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ManpowerGroup Inc. (NYSE:MAN)

Q1 2014 Earnings Conference Call

April 23, 2014 08:30 ET

Executives

Jeff Joerres - Chairman

Mike Van Handel - Chief Financial Officer

Jonas Prising - President and Chief Executive Officer

Analysts

Hamzah Mazari - Credit Suisse

Paul Ginocchio - Deutsche Bank

Sara Gubins - Bank of America

Kevin McVeigh - Macquarie

Andrew Steinerman - JPMC

Mark Marcon - Robert W. Baird

Randle Reece - Avondale

Operator

Welcome to the Manpower First Quarter Earnings Conference Call. All participants have been placed on a listen-only mode until the question-and-answer session. (Operator Instructions)

I would now like to turn the call over to Jeff Joerres. You may begin.

Jeff Joerres - Chairman

Good morning, and welcome to the first quarter 2014 conference call. With me is our Chief Financial Officer, Mike Van Handel as well as our President and soon to be CEO, Jonas Prising.

I will go through the high-level results for the quarter. Mike will spend some time going through the details of the segments as well as any forward-looking items for the second quarter and any implications to the balance sheet and cash flow. Jonas will then add some color to some of the major geographies as well as initiatives that we have and we will also talk about some of the most recent legislative trends.

Before moving into the call, I would like to have Mike read the Safe Harbor language.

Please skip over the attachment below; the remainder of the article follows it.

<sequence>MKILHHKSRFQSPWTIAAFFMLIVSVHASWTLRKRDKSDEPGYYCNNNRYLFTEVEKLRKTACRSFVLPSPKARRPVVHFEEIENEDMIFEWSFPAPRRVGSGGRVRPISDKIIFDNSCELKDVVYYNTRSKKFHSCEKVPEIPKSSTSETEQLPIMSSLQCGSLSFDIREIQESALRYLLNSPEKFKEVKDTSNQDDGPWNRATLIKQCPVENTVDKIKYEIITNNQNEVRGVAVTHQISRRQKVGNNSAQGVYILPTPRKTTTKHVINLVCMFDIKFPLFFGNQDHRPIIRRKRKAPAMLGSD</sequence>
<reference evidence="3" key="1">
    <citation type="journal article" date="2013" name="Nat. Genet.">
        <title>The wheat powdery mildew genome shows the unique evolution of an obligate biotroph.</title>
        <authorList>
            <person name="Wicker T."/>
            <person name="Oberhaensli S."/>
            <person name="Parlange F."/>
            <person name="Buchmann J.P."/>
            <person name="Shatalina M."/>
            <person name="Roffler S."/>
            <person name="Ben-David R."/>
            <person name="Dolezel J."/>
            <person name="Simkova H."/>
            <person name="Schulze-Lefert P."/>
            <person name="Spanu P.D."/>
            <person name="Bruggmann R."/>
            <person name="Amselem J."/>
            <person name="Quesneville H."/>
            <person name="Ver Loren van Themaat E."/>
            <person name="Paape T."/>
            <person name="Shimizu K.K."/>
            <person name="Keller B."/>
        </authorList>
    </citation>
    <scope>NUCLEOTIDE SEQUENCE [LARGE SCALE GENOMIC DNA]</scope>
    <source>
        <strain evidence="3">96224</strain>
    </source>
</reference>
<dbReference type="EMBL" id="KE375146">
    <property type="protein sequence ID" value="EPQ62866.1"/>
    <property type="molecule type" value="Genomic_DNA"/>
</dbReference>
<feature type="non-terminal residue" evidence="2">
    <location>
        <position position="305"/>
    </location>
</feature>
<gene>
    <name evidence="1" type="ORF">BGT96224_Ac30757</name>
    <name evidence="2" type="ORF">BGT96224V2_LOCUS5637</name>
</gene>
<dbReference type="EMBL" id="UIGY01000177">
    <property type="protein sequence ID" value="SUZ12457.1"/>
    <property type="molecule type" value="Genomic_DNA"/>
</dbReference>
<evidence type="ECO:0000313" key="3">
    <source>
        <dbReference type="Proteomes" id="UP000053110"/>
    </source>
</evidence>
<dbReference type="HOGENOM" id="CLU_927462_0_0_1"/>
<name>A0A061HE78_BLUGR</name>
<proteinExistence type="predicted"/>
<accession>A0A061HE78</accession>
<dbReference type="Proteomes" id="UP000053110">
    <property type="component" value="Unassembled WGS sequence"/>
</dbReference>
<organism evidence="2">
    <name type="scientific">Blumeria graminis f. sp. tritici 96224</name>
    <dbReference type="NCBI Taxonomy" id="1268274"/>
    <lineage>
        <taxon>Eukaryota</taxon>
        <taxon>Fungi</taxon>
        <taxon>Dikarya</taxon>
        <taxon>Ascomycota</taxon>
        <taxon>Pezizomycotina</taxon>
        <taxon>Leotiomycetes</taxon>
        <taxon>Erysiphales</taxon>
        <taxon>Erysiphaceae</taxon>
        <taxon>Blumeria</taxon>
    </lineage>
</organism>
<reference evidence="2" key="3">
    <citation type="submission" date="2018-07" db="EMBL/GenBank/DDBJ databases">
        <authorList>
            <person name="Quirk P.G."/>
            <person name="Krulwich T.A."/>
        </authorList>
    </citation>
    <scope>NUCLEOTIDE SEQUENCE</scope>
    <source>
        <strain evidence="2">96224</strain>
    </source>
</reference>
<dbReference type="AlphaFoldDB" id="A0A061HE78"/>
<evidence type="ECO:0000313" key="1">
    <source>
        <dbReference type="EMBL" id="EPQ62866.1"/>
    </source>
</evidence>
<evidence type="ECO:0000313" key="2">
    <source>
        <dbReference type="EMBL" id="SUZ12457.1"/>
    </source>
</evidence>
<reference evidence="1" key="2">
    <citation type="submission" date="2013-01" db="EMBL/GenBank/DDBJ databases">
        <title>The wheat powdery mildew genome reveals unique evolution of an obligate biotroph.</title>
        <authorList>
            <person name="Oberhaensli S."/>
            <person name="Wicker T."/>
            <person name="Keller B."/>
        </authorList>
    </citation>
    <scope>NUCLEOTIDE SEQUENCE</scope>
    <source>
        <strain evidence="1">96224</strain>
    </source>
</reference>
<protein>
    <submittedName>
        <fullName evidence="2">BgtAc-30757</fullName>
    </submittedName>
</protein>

Mike Van Handel - Chief Financial Officer

Good morning, everyone. This conference call includes forward-looking statements, which are subject to known and unknown risks and uncertainties. These statements are based on management’s current expectations or beliefs. Actual results might differ materially from those projected in the forward-looking statements. Additional information concerning factors that could cause actual results to materially differ from those in the forward-looking statements can be found in the company’s Annual Report on Form 10-K and in the other Securities and Exchange Commission filings of the company, which information is incorporated herein by reference. Any forward-looking statement in today’s call speaks only as of the date at which it is made and we assume no obligation to update or revise any forward-looking statements.

During our call today, we will reference certain non-GAAP financial measures, which we believe provide useful information for investors. We include a reconciliation of those measures, where appropriate, to GAAP on the Investor Relations section of our website at manpowergroup.com.

Jeff Joerres - Chairman

Thanks Mike. The first quarter was a very successful quarter for us. We were able to create more momentum on the revenue side and also continue very strong flow through from an operational leverage perspective. On our last call, we spoke about a bit of a revenue hesitation that we are experiencing in January as it started off quite soft. As you can see from our growth rate of 3% in U.S. dollars and constant currency, we were able to make up much of that ground in February and March.

As we stated in the call, the slow start to January did not match what we were hearing from our clients as well as our team in the field, which is what gave us confidence in our outlook for the first quarter. We remained selective in our revenue throughout the first quarter as been our field operations. Revenue of $4.9 billion in the first quarter is up $135 million from 2013. This additional revenue as I said earlier had strong flow through which allowed us to exceed our profit expectations, our continued price discipline and the continued benefit of the work that we did in 2013 in the recalibration and simplification of the business delivered strong operating leverage to the bottom line.